three prominent parties, as suggestions for the five district judgeships. Among the Republicans suggested we find George W. Allen, Owen E. Le Fevre, B. M. Malone, and George O. Richmond. Among the Democrats were S. L. Carpenter, A. J. Rising, Harvey Riddell, Platt Rogers, and Caldwell Yeaman; while the People's Party list contained the names of Ezra Keeler, H. E. Luthe, Thomas Macon, George C. Norris, and E. J. Short. What the results of these suggestions were, if any, the Association's records do not disclose.
The first banquet of the Association was held in February, 1893. The cost of high living seems not to have troubled our predecessors of those earlier days, as five-dollar-a-plate banquets were the rule, and the record of the first banquet committee contains as one item, "67 bottles of wine at $4.00 each." Our friend, John Hipp, in this day of Prohibition triumph, must be somewhat amused to recall his first modest "dry" motion, made at a meeting of the Association in 1895, "that the banquet committee consider the question as to whether wine should be dispensed with at the coming banquet." The motion was carried, and the banquet committee seems to have "considered" it—adversely.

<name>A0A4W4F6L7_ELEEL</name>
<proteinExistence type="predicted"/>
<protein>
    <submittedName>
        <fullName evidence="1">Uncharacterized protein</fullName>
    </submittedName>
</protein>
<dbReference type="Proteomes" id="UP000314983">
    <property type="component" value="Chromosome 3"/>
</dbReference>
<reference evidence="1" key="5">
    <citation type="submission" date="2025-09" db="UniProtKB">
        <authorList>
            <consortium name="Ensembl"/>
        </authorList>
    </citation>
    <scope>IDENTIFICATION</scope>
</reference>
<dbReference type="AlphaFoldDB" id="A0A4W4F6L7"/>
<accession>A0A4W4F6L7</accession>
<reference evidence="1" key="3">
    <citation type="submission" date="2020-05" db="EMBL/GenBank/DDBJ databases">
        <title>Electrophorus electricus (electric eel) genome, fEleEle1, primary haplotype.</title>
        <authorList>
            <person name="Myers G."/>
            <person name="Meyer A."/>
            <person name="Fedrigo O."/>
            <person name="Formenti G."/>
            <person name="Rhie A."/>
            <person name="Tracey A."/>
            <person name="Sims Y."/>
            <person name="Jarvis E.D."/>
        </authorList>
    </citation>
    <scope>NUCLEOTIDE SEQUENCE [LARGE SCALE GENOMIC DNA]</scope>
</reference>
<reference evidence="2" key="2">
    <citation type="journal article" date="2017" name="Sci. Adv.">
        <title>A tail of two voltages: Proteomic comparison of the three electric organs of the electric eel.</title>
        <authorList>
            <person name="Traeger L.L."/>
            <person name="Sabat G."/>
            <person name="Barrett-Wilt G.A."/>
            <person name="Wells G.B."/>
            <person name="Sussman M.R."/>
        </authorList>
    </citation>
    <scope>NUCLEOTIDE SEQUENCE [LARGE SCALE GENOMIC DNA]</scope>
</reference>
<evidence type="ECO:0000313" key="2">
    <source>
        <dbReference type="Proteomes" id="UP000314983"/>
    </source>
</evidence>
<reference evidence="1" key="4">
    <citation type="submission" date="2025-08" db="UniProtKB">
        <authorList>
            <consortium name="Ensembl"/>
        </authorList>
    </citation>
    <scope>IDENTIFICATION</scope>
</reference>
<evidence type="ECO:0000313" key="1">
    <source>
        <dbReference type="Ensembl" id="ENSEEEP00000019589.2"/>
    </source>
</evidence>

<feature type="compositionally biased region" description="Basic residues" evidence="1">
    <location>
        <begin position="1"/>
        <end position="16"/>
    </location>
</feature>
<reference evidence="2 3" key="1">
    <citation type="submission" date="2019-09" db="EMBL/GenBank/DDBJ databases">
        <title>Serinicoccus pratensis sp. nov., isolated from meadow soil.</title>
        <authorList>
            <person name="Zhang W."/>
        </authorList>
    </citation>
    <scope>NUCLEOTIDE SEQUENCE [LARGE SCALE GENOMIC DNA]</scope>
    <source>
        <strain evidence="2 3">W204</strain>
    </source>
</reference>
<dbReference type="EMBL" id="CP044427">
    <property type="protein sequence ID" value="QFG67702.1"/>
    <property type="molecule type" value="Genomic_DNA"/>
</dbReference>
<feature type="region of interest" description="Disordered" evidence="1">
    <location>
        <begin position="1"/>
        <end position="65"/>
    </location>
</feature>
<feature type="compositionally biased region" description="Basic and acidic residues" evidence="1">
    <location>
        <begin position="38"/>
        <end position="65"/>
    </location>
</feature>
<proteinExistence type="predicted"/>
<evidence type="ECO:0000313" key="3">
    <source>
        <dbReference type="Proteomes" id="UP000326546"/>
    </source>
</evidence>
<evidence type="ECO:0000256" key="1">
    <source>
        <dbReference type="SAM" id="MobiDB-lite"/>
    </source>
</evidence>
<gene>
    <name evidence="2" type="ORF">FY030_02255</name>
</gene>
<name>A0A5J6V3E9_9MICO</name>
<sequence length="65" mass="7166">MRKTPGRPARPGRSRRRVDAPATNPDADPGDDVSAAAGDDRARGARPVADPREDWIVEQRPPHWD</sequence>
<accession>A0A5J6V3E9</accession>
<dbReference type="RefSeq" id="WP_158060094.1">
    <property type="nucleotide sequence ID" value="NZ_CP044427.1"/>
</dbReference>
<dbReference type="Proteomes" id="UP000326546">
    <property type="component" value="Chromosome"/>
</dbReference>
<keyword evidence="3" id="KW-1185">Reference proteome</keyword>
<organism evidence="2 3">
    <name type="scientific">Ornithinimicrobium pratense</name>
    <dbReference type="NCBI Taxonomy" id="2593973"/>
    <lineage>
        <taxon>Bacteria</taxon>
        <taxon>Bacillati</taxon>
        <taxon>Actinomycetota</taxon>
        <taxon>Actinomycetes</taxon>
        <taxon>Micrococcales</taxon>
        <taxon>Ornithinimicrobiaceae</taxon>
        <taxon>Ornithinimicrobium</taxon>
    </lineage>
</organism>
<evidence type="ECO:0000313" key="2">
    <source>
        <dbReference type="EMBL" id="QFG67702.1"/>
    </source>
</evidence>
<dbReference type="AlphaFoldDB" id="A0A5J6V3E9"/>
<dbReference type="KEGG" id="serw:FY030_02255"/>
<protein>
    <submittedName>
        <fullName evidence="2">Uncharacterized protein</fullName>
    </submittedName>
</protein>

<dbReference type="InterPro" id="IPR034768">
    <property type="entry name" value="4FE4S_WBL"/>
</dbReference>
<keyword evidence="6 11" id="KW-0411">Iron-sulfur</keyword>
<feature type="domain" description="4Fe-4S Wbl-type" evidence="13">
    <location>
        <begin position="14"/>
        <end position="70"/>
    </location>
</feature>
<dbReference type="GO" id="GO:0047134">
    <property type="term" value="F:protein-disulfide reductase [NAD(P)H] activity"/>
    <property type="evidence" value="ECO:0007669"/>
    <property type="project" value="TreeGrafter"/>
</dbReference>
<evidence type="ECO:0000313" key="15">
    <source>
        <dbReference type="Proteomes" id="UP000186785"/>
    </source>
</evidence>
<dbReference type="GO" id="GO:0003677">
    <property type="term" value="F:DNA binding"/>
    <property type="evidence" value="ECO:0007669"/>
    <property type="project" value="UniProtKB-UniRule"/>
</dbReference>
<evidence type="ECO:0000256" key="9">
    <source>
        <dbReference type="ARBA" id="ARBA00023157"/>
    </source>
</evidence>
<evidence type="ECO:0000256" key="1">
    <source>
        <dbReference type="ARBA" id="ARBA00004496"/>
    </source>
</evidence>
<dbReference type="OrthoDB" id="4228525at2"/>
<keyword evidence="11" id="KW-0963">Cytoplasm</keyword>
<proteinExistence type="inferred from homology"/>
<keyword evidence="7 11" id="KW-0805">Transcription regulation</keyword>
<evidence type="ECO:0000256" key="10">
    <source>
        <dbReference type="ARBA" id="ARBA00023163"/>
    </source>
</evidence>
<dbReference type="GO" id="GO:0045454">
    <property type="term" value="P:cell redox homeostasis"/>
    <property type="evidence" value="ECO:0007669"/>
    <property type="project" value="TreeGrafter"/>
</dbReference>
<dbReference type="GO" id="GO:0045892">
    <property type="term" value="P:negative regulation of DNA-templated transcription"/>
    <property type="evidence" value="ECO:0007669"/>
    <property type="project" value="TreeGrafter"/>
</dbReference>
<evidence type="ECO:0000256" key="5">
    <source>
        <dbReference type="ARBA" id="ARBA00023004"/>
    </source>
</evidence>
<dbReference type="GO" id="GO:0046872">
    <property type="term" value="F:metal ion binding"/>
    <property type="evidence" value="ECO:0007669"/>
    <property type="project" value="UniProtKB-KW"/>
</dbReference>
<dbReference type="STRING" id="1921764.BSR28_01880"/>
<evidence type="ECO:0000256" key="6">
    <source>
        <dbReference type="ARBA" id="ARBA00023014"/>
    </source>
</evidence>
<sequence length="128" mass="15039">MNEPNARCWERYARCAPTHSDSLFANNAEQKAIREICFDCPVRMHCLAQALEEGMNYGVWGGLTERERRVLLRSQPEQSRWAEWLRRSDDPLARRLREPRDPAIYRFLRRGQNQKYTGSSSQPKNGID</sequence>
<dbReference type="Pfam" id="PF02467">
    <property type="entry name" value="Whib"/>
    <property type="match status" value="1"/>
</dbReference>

On August 19, 1903, the Association was incorporated, and its objects were epitomized in the following rather striking phrases:
"The objects for which said Association is formed and incorporated are: To advance the science of jurisprudence; to promote the administration of justice; to secure proper legislation; to encourage a thorough legal education; to uphold the honor and dignity of the bar; to cultivate cordial intercourse among the lawyers of Denver; to perpetuate a history of the profession and the memory of its members; to acquire, own and hold real and personal property, including a law library, club house, etc., in furtherance of said business and objects."